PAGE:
If you’re a queer man with an Instagram account, you probably know of (and or follow) Instagram model and influencer Kyle Krieger.
The 34-year-old Instastud gained fame while attempting (and failing) to uphold his vegetarianism on the Discovery show Get Out Alive with Bear Grylls and now he’s all over every WeHo fellas feed. With over 1.2-million followers, Krieger is one of the most famous LGBTQ creators on Instagram, and he sat down with Gay Times to talk about the platform.
In the candid Q&A, Krieger opens up about his life as an Instagram hottie, his battle with addiction and the success of his short film Boyfriend.
Here are three of our favorite moments from the interview:
Gay Times: As one of the most followed LGBTQ activists on Instagram, do you feel pressure to be a spokesperson for the community?
Kyle Krieger: I don’t think I’ve ever felt pressure to be a spokesperson, I think of it as a responsibility. I also realize I’m not the most eloquent person, so I stick to my strengths with photo and video. With some luck and some hard work, I’ve garnered the attention of a lot of eyes online. And look, I get it, I fit the universal type and I fall within the boundaries of the social standard of beauty. That gives me a lot of privilege based on the way I look. So it would be such a shame if I didn’t use my online platform as an opportunity to amplify underrepresented, marginalized voices who may not have the same privileges because of the color of their skin, the way they look, their education, sexism or their socio-economic status.
I believe we all rise together, and I just really want to do the best I can with what I have. And if that means helping to rally the community for marches and protests, sharing stories with photos and video, and living a visible life as an out gay man as an act of resistance, so be it. I’m here for it.
Many of the photos you share celebrate your body and male nudity. Is there a message behind this, or are you simply expressing yourself in a way you feel comfortable?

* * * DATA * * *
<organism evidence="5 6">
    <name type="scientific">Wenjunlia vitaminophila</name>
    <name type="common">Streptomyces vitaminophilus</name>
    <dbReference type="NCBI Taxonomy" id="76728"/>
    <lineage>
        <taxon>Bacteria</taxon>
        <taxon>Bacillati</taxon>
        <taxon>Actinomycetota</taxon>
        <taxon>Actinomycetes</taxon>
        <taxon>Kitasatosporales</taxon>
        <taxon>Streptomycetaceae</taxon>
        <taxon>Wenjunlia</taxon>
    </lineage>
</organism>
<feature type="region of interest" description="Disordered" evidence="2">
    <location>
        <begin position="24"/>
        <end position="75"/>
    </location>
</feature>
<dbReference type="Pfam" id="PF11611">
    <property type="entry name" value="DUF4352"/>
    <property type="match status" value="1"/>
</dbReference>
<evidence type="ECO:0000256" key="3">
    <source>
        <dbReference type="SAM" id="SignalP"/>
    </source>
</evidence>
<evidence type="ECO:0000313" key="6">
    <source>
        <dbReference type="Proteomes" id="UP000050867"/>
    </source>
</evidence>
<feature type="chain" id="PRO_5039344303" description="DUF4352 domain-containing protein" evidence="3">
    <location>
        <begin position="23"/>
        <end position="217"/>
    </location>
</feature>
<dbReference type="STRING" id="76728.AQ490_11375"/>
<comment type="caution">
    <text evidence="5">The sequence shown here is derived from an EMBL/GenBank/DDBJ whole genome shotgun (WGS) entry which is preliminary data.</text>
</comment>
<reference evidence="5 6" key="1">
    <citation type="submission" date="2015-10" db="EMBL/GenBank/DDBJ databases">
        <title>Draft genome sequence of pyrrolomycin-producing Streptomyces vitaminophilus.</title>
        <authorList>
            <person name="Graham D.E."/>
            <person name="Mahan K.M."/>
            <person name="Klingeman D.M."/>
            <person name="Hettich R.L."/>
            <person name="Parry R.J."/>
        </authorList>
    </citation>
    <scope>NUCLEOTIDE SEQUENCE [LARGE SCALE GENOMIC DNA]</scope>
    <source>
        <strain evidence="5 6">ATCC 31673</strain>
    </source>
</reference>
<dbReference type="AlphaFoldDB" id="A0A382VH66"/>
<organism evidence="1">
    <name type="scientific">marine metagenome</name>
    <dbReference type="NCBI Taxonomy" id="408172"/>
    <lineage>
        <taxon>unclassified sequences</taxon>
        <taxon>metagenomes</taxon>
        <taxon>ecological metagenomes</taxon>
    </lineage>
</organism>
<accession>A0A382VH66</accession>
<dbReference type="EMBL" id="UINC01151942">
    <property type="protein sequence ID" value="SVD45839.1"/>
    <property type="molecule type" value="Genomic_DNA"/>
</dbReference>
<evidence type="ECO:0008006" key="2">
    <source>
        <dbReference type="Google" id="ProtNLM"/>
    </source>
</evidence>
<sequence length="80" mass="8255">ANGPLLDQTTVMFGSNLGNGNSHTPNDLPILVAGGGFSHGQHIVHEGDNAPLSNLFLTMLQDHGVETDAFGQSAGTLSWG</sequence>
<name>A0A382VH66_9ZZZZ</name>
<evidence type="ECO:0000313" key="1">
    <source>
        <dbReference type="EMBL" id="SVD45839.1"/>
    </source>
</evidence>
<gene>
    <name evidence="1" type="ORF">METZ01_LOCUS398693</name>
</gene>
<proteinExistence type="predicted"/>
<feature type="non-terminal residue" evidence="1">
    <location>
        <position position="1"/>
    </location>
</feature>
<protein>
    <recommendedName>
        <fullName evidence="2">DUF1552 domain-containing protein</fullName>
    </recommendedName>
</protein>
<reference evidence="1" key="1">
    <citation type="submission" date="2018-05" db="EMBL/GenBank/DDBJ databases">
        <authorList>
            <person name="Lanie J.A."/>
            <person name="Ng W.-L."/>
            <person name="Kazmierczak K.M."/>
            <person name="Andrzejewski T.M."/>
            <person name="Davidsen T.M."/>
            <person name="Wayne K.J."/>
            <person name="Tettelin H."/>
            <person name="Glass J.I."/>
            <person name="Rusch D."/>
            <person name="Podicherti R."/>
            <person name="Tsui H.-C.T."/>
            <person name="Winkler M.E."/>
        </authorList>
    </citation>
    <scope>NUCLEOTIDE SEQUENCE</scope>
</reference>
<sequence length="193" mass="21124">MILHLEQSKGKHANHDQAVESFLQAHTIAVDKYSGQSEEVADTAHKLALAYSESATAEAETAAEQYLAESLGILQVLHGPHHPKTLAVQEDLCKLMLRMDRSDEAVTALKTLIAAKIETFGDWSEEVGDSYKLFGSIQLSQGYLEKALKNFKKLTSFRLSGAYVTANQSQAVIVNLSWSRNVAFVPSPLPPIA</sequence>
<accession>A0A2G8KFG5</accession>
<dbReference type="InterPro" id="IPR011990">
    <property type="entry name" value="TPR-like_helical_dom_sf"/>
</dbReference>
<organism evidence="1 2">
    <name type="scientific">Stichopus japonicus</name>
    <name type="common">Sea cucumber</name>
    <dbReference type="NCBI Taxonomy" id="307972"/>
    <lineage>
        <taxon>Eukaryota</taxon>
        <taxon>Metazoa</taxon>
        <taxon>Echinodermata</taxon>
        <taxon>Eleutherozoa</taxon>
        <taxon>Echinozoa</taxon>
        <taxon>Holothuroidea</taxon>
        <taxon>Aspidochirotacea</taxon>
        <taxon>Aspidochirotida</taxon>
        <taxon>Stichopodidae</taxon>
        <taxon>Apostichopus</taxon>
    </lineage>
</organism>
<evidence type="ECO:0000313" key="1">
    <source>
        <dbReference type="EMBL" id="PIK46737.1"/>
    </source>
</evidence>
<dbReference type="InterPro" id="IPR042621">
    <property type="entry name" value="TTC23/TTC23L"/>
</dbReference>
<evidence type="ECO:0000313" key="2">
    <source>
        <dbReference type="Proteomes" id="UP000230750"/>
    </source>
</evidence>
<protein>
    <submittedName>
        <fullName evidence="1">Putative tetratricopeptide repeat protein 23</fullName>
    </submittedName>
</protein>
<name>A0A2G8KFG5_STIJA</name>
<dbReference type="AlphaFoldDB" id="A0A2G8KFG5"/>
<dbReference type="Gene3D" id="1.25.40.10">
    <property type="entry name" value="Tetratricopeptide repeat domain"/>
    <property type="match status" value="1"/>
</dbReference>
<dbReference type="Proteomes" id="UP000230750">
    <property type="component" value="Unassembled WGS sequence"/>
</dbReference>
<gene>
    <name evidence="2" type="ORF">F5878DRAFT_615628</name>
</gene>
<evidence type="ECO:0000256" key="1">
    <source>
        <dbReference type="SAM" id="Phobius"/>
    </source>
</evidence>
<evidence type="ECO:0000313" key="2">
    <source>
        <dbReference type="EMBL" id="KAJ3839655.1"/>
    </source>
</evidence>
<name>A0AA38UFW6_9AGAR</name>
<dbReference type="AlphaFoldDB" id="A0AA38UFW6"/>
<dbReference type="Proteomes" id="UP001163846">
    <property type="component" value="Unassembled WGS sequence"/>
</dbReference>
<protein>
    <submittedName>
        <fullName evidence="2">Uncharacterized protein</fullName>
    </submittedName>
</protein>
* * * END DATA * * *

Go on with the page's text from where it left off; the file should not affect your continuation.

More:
I guess it’s a little bit of both, right? In the beginning of my recovery from crystal meth and alcohol, I needed a creative outlet to put some energy into. I picked up a camera and I was too insecure and scared to ask to take someone else’s photo so I just turned on the self-timer. There was something so healing about going out on an adventure to cool locations, finding interesting light, figuring out how and where I would shoot, thinking of a pose, and then editing the end result. It was such a healing process and I enjoyed the quiet, alone time so much.
But I guess the message is to love yourself, wear whatever you want or don’t wear anything at all. Don’t listen to opinions of people who want to tear you down. Go with whatever makes you feel fully expressed. It’s about experimenting with your body in terms of expression which includes lines, shapes, shadows, everything. It allows me to almost deepen my relationship with my body, while hopefully encouraging others to do the same with their own bodies and their relationships with them. I still have my own insecurities and battles with self-worth and self-acceptance. Finding some healing through creativity is one outlet I choose to practice.
With all those followers, you must have plenty of guys sliding into your DMs. Does that bother you?
You know what, I have to be honest, my DMs are a very kind and loving place. Yeah, I get a few dick pics and the occasional hole pic, which always makes me throw my phone across the room. But for the most part I have people from all over the world messaging me about a video that touched them, my TED talk that helped them fight their addiction or a certain photo that inspired them to shoot something that they loved. It’s the most wonderful experience.
I love how we can have a connection with someone whom we’ve never met but can share with them how they’ve impacted our lives for the better. I very rarely get any hate or unkind messages.
Read the interview in its entirety on Gay Times.